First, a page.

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Filing 2011 Tax Returns Free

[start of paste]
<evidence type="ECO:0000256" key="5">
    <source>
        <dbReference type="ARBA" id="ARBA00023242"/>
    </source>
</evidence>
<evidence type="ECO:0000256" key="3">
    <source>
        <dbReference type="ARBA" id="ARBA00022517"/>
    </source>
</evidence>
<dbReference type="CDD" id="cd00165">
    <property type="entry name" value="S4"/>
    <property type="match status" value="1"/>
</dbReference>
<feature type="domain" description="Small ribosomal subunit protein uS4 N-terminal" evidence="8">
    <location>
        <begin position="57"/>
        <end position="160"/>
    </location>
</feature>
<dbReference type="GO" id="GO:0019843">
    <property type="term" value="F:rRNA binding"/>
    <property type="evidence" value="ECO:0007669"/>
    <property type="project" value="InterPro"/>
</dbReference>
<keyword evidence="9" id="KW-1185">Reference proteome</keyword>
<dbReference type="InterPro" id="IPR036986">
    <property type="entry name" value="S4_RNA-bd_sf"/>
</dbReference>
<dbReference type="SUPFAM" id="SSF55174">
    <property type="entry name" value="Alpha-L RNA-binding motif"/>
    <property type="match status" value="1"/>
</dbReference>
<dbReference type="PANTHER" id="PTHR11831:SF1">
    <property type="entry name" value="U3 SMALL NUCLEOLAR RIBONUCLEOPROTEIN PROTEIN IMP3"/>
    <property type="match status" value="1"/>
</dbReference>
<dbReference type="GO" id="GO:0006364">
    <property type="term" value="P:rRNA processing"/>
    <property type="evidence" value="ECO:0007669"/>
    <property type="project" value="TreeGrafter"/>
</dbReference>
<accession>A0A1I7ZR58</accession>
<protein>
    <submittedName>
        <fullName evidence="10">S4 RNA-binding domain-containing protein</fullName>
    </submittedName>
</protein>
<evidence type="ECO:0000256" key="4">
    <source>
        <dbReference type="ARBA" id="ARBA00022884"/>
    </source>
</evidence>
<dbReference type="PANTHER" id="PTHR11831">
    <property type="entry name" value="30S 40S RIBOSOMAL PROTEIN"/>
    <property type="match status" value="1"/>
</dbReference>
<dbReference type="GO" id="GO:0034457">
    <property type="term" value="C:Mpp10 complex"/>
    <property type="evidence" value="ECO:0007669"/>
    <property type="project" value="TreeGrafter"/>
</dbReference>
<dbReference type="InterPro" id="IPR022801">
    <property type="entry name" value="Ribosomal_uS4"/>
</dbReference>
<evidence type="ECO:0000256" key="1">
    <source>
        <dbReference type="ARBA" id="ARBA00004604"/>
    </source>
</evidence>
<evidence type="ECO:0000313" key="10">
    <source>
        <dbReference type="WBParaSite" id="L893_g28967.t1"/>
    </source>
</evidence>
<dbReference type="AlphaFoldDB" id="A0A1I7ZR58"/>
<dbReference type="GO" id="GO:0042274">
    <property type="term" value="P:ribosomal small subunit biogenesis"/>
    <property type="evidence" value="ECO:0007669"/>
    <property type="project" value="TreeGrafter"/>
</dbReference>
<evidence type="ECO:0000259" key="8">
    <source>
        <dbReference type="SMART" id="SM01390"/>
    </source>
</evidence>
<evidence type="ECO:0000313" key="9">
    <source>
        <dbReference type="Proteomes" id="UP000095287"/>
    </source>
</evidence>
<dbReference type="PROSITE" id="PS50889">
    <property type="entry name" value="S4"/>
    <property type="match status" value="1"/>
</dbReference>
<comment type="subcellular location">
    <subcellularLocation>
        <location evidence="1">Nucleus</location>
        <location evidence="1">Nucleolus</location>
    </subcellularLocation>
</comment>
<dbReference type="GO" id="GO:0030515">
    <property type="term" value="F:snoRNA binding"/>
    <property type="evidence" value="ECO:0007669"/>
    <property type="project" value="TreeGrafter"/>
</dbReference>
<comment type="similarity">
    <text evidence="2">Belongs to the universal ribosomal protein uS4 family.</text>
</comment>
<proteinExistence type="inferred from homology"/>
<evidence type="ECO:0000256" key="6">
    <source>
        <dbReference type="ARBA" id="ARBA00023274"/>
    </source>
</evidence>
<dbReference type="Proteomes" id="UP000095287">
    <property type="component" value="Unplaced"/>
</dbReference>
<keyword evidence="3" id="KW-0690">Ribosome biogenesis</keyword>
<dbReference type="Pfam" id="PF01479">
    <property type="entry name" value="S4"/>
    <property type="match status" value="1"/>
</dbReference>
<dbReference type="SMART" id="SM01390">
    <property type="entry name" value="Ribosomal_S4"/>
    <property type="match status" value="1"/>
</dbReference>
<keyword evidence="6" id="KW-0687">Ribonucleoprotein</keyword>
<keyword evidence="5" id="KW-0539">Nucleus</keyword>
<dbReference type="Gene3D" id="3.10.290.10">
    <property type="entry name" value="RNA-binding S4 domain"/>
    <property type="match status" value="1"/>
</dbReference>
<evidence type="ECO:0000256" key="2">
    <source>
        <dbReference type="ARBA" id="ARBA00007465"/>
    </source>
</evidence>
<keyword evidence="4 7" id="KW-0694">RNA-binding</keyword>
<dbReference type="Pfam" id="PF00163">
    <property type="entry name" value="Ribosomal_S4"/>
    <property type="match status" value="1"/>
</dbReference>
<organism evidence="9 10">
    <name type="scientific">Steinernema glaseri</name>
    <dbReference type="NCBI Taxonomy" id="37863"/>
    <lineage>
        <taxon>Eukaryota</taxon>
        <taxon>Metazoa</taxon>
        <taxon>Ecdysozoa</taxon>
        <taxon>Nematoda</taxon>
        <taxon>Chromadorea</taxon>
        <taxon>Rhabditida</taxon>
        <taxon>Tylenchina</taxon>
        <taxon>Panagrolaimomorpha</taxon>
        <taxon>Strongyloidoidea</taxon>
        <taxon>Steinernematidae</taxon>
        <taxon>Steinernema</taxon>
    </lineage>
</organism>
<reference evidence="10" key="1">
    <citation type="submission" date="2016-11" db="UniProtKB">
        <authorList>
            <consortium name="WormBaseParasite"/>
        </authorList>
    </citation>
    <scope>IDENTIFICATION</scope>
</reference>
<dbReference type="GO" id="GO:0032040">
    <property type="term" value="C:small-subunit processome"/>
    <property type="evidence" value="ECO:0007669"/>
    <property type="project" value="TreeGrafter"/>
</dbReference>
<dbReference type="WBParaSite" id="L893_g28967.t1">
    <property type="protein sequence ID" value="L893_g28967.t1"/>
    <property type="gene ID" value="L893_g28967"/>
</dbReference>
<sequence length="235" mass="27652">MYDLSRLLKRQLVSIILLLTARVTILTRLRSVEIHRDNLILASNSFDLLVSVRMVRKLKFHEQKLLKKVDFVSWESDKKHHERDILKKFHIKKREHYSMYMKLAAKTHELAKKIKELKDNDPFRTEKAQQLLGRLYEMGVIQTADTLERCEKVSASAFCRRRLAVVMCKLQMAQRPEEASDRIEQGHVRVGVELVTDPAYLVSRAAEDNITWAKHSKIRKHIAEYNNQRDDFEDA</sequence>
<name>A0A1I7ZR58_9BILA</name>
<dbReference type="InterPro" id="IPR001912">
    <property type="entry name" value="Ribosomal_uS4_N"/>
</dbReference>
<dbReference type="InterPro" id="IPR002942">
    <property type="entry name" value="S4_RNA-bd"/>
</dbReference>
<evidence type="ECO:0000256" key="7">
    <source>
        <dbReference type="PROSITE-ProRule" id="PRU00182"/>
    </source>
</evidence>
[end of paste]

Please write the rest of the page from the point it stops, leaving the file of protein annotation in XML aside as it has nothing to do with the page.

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Filing 2011 Tax Returns Free